He’s 31 years old, right-handed, and not really much an outfielder anymore. He has classic old player skills. In fact, he’s eerily reminiscent to some other free agent the M’s blew a lot of money on.
Bay, 2009: .267/.384/.537, 15% BB%, 30% K%, .269 ISO, -13.9 UZR, +3.4 wins
Sexson, 2003: .272/.379/.548, 14% BB%, 25% K%, .276 ISO, -9.6 UZR, +3.9 wins
The numbers are from Sexson’s last healthy season before the M’s signed him – you’ll recall that he missed most of his contract year with a shoulder problem, but then went right back to being the player he was before the injury. Interestingly, Sexson was actually headed into his age 29 season when the M’s signed him, so Bay’s actually even further into his decline phase than Richie was. Richie made better contact than Bay does, if you can believe that. Their power levels were similar, and they both offset the low batting averages by drawing a bunch of walks.
In terms of skillsets, they’re basically the same player – quality (but aging) power hitters who don’t fit the park and play defense like a DH. These are the types of players that make the worst free agent signings. Power is overvalued in the market, while defense is undervalued, so sluggers almost always get paid more than they’re worth. Toss in the fact that this skillset doesn’t age well, and you have a recipe for disaster.
Well put. Bay's a nice player, but he's past the phase of his career where he was an intriguing young player, and is now an increasingly scary commodity. He doesn't make contact quite as well as he used to, he doesn't play defense, and he runs gingerly. Obviously, he's still a very good player and he may have some good seasons left, but this is not the kind of player you want to pay market value for.
A couple of points here:
1) The return for the Bay trade so far hasn't been so hot, clearly, but I hope it's clear that trading him was, at least, the right idea. Bay is now an impending free agent and might have played his last game for Boston, which failed to sign him to a long-term deal. If Boston couldn't do it, then the Pirates almost certainly couldn't have, not that they should have wanted to anyway.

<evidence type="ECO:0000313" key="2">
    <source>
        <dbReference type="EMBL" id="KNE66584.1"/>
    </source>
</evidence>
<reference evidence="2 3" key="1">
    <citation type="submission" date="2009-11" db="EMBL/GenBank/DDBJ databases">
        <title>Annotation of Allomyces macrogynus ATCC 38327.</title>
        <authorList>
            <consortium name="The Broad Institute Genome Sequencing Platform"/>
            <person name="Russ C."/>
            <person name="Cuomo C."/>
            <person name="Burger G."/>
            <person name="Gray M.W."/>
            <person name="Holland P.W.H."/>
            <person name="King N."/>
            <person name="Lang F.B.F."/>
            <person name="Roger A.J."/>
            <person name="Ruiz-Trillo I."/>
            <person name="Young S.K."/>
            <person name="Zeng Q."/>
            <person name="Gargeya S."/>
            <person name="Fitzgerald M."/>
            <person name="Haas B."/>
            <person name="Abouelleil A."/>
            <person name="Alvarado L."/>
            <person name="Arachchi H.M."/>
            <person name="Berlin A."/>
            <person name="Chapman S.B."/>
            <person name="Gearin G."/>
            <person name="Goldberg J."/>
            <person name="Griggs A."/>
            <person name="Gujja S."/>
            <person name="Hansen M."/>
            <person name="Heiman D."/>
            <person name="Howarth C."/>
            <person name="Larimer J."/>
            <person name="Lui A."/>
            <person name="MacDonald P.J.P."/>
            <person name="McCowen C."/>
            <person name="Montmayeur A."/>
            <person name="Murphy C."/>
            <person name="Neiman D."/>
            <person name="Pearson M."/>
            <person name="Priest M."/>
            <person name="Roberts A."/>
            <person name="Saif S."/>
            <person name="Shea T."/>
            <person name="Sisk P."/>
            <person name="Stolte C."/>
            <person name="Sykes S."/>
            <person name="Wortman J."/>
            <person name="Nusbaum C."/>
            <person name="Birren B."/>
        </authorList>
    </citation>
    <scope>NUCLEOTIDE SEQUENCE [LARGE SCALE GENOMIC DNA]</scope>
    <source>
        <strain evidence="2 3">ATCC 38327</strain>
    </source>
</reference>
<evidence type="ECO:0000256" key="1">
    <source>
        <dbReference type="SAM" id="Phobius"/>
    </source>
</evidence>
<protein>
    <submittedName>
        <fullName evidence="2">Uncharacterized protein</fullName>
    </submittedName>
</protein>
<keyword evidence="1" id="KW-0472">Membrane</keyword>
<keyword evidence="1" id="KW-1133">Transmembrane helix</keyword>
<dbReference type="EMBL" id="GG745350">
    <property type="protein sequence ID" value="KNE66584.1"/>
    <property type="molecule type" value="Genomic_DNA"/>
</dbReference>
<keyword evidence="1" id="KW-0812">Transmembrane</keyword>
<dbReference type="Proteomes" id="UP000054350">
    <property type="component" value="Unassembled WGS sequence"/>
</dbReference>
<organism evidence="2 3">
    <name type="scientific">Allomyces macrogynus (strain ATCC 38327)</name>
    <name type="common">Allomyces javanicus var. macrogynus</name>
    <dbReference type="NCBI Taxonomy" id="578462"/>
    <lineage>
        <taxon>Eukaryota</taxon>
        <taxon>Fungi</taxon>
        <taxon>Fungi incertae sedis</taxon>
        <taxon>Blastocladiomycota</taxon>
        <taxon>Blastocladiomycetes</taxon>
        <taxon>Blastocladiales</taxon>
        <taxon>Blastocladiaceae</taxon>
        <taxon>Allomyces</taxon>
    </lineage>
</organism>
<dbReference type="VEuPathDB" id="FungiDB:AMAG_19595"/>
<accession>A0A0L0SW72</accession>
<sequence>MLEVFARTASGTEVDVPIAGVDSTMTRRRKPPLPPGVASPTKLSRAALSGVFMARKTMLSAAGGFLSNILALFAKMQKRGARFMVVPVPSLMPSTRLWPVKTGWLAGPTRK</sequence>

Bay is a Type A free agent, which means the Bucs would have probably received compensation picks for him, but I'm not sure Andy LaRoche and Bryan Morris aren't worth more than those comp picks anyway, and they certainly were worth more than those picks when they were acquired.
2) The case of someone like Sexson shows how small-market teams can compete even with the deck stacked against them. Since Sexson wasn't yet eligible to become a free agent, the Brewers were able to sign him before the 2001 season to a cheap four-year, $17 million deal that carried him through his age-29 season. He then signed a backloaded $50 million contract with the Mariners that quickly became a debacle because he only had two more decent seasons left in him.
Bay just turned 31, and he's only now reaching free agency. Whoever signs him is very likely to be paying more for what he did in Pirates and Red Sox uniforms than anything he's likely to do going forward. It's obviously way too early to shut the book on Bay. Obviously. But there are lots of warning signs there, and most of the time a player's best seasons come before he's eligible for free agency.